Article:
„Three top city employees — only one a full-fledged member of the electric department — took early-retirement buyouts meant for electric employees without council's knowledge.

        Many council members have not survived the ride. Gil Jarrard, Michael Coyan and Joe McKenzie have quit in the past two years. John McComb was a casualty of the 1999 election and Jackson Hedges did not seek re-election.

        Now Mr. Patrick, Mr. Hayward's successor, is facing his second vote of confidence in just 10 months on the job.

        At Mr. Reinhard's request, Mr. Yurick has been investigating possible wrongdoing by Mr. Patrick in changing the new electric director's time sheet.

        Mr. Yurick also is investigating who authorized GPD Associates, an Akron engineering company, to begin work last September that was never approved by council.

        GPD Vice President Brad Cramer said now-retired Assistant Electric Director Robert Newton authorized the work and Mr. Patrick attended three meetings on the project. Mr. Patrick said he does not remember knowing the work had started.

        “I'm looking for somebody who will tell us the truth and tell us all the same thing ... and not bend the rules,” Mr. Reinhard said. “For the city manager to make up the rules as he goes along or do his own thing despite council, I have a problem with that.”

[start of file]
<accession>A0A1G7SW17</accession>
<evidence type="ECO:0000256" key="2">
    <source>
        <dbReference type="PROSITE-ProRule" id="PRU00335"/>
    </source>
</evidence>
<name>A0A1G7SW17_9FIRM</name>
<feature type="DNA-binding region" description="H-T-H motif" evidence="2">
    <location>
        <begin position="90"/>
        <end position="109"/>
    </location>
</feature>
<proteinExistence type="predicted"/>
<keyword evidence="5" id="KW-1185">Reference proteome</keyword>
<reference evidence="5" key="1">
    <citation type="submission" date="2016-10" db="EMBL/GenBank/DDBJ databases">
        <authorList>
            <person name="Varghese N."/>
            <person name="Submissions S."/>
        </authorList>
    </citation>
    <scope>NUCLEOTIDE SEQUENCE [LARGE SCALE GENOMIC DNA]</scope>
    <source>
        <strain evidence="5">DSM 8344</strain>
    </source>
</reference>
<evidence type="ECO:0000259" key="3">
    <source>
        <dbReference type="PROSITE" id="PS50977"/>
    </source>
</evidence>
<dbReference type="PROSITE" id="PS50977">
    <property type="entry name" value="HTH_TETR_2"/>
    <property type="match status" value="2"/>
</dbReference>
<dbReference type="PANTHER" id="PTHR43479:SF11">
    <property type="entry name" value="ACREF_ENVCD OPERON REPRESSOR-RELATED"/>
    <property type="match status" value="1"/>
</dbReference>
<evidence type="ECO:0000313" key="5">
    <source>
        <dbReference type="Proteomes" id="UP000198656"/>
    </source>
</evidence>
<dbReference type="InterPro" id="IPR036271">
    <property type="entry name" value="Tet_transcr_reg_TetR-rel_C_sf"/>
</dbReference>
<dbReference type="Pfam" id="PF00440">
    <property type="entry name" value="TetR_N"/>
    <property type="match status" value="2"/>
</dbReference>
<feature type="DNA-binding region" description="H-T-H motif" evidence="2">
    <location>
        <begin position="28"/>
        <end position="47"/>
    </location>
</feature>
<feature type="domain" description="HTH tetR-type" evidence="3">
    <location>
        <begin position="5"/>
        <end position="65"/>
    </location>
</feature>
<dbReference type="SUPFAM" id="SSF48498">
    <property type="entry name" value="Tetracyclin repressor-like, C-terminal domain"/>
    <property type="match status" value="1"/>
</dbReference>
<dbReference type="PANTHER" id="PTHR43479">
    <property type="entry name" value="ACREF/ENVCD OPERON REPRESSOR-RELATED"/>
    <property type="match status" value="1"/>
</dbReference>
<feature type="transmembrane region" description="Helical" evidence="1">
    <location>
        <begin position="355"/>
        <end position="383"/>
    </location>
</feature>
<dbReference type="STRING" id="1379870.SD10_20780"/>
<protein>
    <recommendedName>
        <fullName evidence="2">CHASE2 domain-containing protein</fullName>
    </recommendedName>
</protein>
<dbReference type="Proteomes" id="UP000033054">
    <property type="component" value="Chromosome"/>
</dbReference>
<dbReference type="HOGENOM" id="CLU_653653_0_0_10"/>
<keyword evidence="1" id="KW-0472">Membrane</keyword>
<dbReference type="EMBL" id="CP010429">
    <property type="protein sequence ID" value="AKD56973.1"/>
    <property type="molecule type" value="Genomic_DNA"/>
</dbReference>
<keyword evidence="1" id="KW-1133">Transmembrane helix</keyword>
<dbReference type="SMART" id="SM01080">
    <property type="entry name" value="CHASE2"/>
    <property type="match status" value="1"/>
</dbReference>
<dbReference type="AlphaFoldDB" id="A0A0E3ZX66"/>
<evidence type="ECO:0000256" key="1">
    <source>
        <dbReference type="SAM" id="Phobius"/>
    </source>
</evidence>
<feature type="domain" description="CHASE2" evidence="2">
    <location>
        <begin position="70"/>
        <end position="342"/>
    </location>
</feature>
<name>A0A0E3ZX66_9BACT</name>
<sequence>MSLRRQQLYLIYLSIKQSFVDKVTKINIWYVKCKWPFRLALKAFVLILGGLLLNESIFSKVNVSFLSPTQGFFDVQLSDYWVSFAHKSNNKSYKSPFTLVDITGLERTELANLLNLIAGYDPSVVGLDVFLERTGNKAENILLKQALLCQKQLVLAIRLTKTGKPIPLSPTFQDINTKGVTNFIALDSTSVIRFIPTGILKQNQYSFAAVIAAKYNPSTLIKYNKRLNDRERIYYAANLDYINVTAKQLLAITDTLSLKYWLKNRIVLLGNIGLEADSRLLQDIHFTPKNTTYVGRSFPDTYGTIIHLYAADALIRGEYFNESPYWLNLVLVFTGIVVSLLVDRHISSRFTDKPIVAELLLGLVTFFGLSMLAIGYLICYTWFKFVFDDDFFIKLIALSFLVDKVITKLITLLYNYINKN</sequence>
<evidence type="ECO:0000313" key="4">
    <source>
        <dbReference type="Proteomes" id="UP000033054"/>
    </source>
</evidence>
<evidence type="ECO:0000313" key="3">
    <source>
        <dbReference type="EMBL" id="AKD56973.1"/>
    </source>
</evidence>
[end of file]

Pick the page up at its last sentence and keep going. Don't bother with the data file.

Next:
But others on council continue to support Mr. Patrick.

        “When he says he can't remember, I can understand that,” said Councilman Ron Pandorf. “I have that problem, too.”

        “They're trying to hang anything around that poor man's neck that they can, and it's not going to happen,” Mayor Mills said.

        Mr. Patrick survived the first confidence vote and seems likely to survive this one, but employees' morale is hurting.

        “When we see things going on in our city, it bothers all of our employees,” Mr. Baldwin said. He tells his telecommunications staff, “Let's not worry about what's going on elsewhere in the city.”

        And there's more going on than scandal and controversy and infighting, Councilman Ben Cole — son of Mary-Ann Cole — wants to assure residents.

        “There's a perception that all we're doing is going around investigating each other, and that's not true,” Mr. Cole said. “Real things are getting done.”

        He cites the recent signing of two companies for the city's new industrial park, the grant Lebanon received to repair its railroad tracks and the face lift the cemetery's getting.

        “The city's bigger than Jim Patrick, and it's bigger than Jim Reinhard, and it's bigger than me,” Mr. Cole said.

        Lebanon, the Warren County seat, is located between Interstates 71 and 75 midway between Cincinnati and Dayton.

        • Founded: 1802.

        • Population: About 14,000.

        • Form of government: City manager/weak mayor system, with five City Council members elected every four years.